Sunday, December 4, 2011

Blind and Sighted People How to Describe a Face

When I talk about the faces of dolls, or for that matter people, with a sighted person, I never know if we're communicating.. I have found that with dolls we usually Aren't. Sighted people are usually describing the paint job on a doll's face, and I am usually referring to the mold used. But with people, those with vision aren't so easily fooled by the "paint".

So, since sighted people see in three dimensions and I must touch in two, then assemble a complete picture in my mind, are we saying the same things when we use the same words?

When a sighted person says that a person has a "round face" are they talking about the shape of the face from right side of it to left side? Or are they saying that if I start at the forehead and trace down one side of a face, going beneath the chin and up the other side back to the forehead, the shape is basically round? Maybe they're saying that the face is round in Both of these ways and without the specifics of nose, chin, the face is like half of a sphere. Which is it, or is it different for each sighted person calling a face "round"?

Long faces are easier, I am guessing that they are long from top of forehead to bottom of chin.

Almond shaped eyes are another confuser. Only Ann, who was an artist, knew what I meant when I studied doll faces and said that some dolls had almond shapped eyes because their cheekbones tilted them up, and some had this shape because the upper eyelid came down in a curve which brought a point to the outside corner of an eye. Is this how people who are East Asian tell what country or countries a person is from or do sighted people even notice this? Some African people have almond shaped eyes, and so do some Native Americans. And in "doll world" just about Everybody does. It is confusing.

An oval face should in theory be the same width at the forehead top as at the chin, but foreheads are almost Always wider than chins, so what is an oval face?

An egg shaped face kind of makes sense, pointed end of egg is at the chin, right?

A rectangular face should be longer from forehead to chin than it is wide, I think. But where does that leave facial features? Someone might have a square face, (if you mean tracing around its outer contours) and large cheeks while another person could have the same square face and small cheeks. This may be an untranslatable language. Sometimes Ann and I ran into problems in her descriptions of art. Finally I discovered that what she was doing was showing an aspect of a thing. It could be emotion, or the imitation of the play of light and shadow on a thing or person. She liked to work with reflections of something shown and shown again in water and sometimes water and sky. I understood intelectually, but this was Out of my physical experience, completely. Still, she taught me a lot about sight and what light, shadows, and reflections can do.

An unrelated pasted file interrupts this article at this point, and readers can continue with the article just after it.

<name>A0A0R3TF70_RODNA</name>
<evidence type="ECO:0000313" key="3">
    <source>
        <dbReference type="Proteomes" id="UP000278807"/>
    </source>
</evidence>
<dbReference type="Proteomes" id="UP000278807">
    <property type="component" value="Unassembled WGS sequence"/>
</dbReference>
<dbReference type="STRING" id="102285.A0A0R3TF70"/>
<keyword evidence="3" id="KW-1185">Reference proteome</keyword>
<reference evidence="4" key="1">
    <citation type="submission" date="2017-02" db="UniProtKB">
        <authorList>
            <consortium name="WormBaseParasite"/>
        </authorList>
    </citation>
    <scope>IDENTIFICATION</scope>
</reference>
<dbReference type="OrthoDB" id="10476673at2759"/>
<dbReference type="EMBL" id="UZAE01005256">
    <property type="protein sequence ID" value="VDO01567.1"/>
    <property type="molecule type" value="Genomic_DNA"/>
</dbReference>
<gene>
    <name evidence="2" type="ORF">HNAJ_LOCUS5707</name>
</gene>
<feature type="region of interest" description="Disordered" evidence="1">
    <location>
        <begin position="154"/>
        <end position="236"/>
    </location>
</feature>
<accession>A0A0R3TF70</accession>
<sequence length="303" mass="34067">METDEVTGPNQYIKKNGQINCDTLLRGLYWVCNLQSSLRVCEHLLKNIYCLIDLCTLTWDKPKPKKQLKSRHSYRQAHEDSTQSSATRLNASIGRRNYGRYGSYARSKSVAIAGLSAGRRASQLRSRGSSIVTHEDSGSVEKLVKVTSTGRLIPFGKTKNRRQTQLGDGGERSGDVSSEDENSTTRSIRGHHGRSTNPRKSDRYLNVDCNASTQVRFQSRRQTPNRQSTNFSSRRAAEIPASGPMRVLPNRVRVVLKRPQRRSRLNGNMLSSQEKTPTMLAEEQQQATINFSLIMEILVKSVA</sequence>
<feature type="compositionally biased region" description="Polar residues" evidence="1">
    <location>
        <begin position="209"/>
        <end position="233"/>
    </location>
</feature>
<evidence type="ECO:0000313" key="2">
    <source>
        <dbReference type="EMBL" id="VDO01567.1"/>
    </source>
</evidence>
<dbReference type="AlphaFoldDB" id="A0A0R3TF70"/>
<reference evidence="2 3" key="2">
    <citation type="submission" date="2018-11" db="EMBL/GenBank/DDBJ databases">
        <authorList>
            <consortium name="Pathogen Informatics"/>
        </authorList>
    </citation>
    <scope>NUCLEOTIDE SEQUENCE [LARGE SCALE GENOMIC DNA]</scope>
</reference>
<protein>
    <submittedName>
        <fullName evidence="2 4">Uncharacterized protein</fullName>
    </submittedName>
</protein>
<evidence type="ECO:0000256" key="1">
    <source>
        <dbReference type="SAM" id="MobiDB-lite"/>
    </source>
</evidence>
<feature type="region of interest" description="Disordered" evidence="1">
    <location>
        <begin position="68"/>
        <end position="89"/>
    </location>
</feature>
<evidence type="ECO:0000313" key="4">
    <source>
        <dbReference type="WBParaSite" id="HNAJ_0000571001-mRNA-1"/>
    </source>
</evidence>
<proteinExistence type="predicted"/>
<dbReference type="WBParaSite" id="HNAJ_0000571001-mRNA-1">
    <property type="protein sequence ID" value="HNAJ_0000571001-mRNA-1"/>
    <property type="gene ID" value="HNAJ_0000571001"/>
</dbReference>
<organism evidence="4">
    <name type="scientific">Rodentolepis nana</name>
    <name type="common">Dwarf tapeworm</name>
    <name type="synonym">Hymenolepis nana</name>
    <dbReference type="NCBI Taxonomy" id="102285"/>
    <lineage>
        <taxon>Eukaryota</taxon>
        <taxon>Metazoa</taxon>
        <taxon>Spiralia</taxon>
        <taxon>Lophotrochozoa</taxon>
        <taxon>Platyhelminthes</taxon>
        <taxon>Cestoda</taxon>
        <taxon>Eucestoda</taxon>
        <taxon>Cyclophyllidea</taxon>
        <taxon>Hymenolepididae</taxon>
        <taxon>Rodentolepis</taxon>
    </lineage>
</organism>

High cheekbones is another problem. Cheekbones aren't the bones just below the eye, protecting the eye. on dolls they are clearly marked out, but on human faces the scale is too big to find them easily, especially if there is flesh on the face, the person isn't Super thin like a model. I have been told I have higher than usual cheekbones. I can feel them at the side of my face, making that the widest part of my face. Is that what people mean? Or do sighted people mean they can follow the cheekbone around visually and separate it, in the front of the face, under the eye protecting bone?

I will take a doll quiz. I would say if asked that the Mackey face is small and square. I have a Mackey faced Barbie from Kenya and I really Like her face! I would say that Imani dolls seem to have triangular faces. They are pointed in front and widen as you trac the sides of the face, (chin, at cheek level, and almost at forehead) back toward the hair. Are we speaking the same language? I would say that the SIS Dolls have round faces. Does this mean also that they have strong cheekbones to hold their faces in a rounded shape? On male dolls, because features are more pronounced, I can follow individual features better. Also, Disney dolls often seem to have clearer face shapes. Bell's face is kind of triangular, narrowing at the chin. The faces of Pocohontas and Coco`um have prominent cheekbones which slant their eyes, while Nacoma has a smaller, rounder face. Disney's Snow White has a basically round face while Barbie's Snow White has a longer, thinner face. I don't know what shape I'd call the face of Barbie's Snow White. a thin oval. Mulan has a lovely face, (like my Quan Yin statue) with eyes that slant because her cheekbones do. What shape is Mulan's face? It is fairly straight up and down on the sides below her forehead, but pointed in front.

Ann once said I had one of the most varied doll collections she had ever seen. I think it's because I pay attention mostly to the face and hair.

I like interesting noses that take up space, like Mulan's, Houda's a doll called Elise has a gorgeous face and nose, and I think the nose of Bionce Knowles is beautiful. Opal has a good nose and the Get Set Club dolls All had and have great faces. Then there is Cher, the Calisto doll, the Original Xena doll, all are unique and cool. It's actually easier to feel shape on a smaller doll's face (play scale) than on an 18 inch doll's face. I can get the whole face at once with an 11 or 12 inch tall figure. But I haven't ever been able to translate that understanding to my own face or to that of larger dolls. I find this Frustrating!

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